SHINNSTON ? Jack Sandy Anderson, noted historian, author and educator, died unexpectedly at the age of 83 on Sunday, July 26, 2015, at his home in Lumberport.
Jack Sandy Anderson was born April 28, 1932, in the home of his grandmother, Cora Martin Sandy, at Pine Bluff. It was from her and other relatives that he came to his love of history.
He was preceded in death by his parents, Russell Lowell Anderson and Pearle Sandy Anderson; three stepbrothers, Burton Russell, William Lowell and Robert Johnson Anderson; and one stepsister, Kathryn Jane Anderson.
He grew up in Harrison County and attended Pine Bluff and Wyatt schools, finishing high school at Shinnston, where he graduated as the class Secretary and Salutatorian. After graduating from Fairmont State, he received government grants to study the advanced sciences at Bethany College, Jackson State University and Northeastern University. Marion County Schools benefited as he spent 31 years teaching, beginning in 1955.
He always had a special love for local history, engendered by his grandmother and other relatives, particularly the area of his birth and family roots. In his lifetime, he was well-acquainted with past West Fork Valley historians Nettie Bartlett Cooper, Harvey W. Harmer, W. Guy Tetrick, Glenn Lough, John Findlayson and Harvey Fortney. At the age of 15 he was attending meetings of the Marion County Historical Society and became president of that organization in 1967.
In 1970, the society sponsored the formation of the Prickett?s Fort Memorial Foundation. David H. Jones was president and he served as vice president. Together, they and William J. Wilcox traveled to Charleston to petition Gov. Arch Moore for state funds needed to complete the fort?s construction. Marion County continues to benefit from their efforts.
Jack was also an original board member of the Harrison County West Virginia Historical Society. In 1967, he worked to raise funds for the purchase of the Amy Roberts Vance House, which serves as the society?s headquarters and museum to this day. Through his efforts, the society was able to acquire many objects, manuscripts and historic photos in its collection.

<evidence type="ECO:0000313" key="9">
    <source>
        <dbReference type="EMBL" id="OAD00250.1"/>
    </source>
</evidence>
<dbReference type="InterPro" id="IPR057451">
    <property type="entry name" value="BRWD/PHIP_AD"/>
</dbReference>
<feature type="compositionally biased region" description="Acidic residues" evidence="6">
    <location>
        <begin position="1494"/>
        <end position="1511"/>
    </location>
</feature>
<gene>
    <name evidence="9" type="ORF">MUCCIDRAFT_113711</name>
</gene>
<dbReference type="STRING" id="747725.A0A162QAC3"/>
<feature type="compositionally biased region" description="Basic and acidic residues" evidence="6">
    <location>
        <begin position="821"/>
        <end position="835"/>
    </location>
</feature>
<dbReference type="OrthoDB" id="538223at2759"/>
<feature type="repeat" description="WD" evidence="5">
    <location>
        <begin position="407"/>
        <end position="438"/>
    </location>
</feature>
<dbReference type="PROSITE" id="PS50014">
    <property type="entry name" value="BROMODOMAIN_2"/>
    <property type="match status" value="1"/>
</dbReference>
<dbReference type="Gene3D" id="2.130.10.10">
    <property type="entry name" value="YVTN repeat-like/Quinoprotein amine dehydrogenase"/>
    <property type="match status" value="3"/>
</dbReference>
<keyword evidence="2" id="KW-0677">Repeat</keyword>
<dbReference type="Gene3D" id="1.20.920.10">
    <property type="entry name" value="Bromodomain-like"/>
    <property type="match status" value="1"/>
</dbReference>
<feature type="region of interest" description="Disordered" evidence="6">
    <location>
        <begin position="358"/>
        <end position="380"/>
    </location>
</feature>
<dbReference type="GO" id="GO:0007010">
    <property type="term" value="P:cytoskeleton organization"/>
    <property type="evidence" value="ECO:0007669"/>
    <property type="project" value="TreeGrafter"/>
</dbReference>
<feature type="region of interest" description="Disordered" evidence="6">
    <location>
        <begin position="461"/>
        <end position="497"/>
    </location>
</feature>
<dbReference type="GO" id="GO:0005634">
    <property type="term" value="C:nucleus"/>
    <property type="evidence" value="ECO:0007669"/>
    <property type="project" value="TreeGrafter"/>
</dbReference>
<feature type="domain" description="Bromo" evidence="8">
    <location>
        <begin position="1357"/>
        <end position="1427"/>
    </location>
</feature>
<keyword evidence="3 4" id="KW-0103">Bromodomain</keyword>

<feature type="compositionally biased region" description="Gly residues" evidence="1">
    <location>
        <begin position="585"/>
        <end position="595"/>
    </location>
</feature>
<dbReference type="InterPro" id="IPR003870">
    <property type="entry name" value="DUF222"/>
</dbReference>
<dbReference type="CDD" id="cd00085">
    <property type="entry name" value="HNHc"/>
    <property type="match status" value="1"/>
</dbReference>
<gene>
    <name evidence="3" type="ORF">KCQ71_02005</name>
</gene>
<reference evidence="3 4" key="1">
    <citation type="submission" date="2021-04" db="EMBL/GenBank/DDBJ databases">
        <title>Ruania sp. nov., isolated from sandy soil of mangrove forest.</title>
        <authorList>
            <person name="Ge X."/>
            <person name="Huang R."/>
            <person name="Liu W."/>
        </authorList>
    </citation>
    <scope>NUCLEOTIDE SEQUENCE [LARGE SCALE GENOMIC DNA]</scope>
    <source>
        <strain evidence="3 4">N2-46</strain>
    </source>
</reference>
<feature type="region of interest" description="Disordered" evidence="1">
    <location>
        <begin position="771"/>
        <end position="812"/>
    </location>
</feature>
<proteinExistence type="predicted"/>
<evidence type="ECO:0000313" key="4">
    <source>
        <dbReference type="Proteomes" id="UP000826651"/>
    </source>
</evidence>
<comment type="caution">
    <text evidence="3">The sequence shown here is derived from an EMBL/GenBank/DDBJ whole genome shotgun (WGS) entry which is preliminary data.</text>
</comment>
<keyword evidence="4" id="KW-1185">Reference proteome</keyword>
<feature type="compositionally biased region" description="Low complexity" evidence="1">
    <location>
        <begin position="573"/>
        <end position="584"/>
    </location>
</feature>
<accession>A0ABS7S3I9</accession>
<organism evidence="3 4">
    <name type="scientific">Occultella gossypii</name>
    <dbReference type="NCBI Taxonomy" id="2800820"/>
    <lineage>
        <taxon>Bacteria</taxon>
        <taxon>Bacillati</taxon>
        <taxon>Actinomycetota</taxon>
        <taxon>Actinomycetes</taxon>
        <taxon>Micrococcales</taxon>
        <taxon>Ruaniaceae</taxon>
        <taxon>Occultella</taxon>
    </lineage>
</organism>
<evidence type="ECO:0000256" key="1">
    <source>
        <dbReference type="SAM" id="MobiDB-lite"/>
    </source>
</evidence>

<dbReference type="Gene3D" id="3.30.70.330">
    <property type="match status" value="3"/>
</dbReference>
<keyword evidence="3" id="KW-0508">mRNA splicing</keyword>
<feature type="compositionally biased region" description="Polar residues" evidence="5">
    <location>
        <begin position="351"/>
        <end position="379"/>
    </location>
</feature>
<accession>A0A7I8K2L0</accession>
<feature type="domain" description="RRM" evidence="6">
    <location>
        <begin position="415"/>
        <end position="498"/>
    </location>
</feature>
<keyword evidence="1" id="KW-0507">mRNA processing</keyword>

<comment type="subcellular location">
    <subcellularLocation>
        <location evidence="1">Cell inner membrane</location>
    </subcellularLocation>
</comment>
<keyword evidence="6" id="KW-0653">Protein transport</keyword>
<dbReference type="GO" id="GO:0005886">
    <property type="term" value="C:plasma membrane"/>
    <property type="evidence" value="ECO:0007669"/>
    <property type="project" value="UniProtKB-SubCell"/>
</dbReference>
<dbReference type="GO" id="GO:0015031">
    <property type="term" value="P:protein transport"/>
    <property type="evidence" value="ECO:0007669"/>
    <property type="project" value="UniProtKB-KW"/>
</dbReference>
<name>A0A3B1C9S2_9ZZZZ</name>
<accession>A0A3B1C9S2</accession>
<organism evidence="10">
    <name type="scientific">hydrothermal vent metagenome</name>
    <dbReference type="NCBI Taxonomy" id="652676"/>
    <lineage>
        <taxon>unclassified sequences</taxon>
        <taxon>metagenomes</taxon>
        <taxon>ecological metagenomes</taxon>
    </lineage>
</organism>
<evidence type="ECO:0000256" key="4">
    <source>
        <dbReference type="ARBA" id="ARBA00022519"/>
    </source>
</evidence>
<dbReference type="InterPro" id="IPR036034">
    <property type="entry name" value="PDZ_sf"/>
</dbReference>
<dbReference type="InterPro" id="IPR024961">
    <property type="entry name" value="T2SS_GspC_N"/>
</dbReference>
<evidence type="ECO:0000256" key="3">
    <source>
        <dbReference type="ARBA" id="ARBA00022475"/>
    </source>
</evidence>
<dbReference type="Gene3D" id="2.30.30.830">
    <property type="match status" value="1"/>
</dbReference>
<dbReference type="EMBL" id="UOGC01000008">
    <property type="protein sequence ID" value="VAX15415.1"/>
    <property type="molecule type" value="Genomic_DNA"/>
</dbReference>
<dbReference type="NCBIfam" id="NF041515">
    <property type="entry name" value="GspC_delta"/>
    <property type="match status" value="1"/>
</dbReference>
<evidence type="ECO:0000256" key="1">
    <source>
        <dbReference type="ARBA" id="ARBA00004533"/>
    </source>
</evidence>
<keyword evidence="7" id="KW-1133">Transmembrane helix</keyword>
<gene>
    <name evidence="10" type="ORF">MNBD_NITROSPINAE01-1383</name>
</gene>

All was not study, however, and he got great enjoyment collecting antiques. His interest was captured by stamps, coins, historical and military memorabilia and glassware. He enjoyed cooking and compiled seven cookbooks to help fundraising efforts in his community and church, where he also played piano for 30 years.
Jack Sandy Anderson has been a leading historian in Harrison and Marion counties and has authored many historical articles published in newspapers, magazines and books. Beginning in 1960, he wrote and published ?Ramblings,? a book devoted to Shinnston area history, followed by ?Other Days.?
In 2014, he worked with the Harrison County West Virginia Historical Society to republish Granville Davisson Hall?s ?Old Gold,? and a collection of his articles on Harrison County titled ?Out of the Past, Harrison County History Vignettes.?
On Tuesday, July 21, Jack worked to finish the final edits of his collection of Marion County history articles titled, ?Glimpses of the Past, Marion County History Vignettes.? It was his wish to live to see it to its completion and be able to present copies to his friends. Additionally, Jack made provisions through the Harrison County Historical Society to keep his works in print for future generations, such was his love of our heritage.
To those who knew him, Jack was a friend and mentor. He was young in spirit, always ready to lend a helping hand, whether it was to speak or offer a seasoned word of advice and wit. His encyclopedic knowledge and perspective made him a master storyteller. He was a one of-a-kind treasure whose absence is sorely felt.
He was active in a number of historical and ancestral-patriotic organizations: past president of the Marion County Historical Society, past president of the Harrison County Historical Society, organizing president of the Shinnston Historical Association, past state president of the Sons of the Revolution, past state president of the Huguenot Society and co-founder and first vice president of the Pricketts Fort Memorial Foundation. He was a member of the George Rogers Clark Chapter, Sons of the American Revolution, and the West Virginia Historical Society. He was founder and past commander of the Military Order of Foreign Wars in West Virginia. His biography can be found in The Hereditary Register of the United States of America, Personalities of the South, Outstanding West Virginians and The West Virginia Heritage Encyclopedia.
Jack is survived by his sister, Patricia (Patty) Sampson and her husband Roy, his niece, Janie Hardesty and her husband Butch; six nephews, Roy Lee Sampson, Jamie and his wife Liz Sampson, Jeffrey Sampson and companion Wendy, Tracie Sampson and fiancÚ Tracey, all of Lumberport, Arthur Anderson and his wife Leena of South Portland, Maine, and William Anderson, also of South Portland, Maine; 18 nieces and nephews; 24 great-nieces and nephews; and one great-great-great-niece, Jordan Hanna; and one special niece, ?Maddie,? who shared the love of the Chinese restaurant in Fairmont with Jack.
Friends will be received at the Harmer Funeral Home, 300 Pike St., Shinnston, on Thursday, July 30, 2015, from 4-6 p.m. A celebration of Jack?s life will be conducted at 6 p.m. with Pastor Harry Holbert officiating.
In lieu of flowers, the family has asked for memorial contributions to be made to the Harrison County Humane Society, at P.O. Box 4397 Clarksburg, WV 26302.
A service of the Harmer Funeral Home, Shinnston.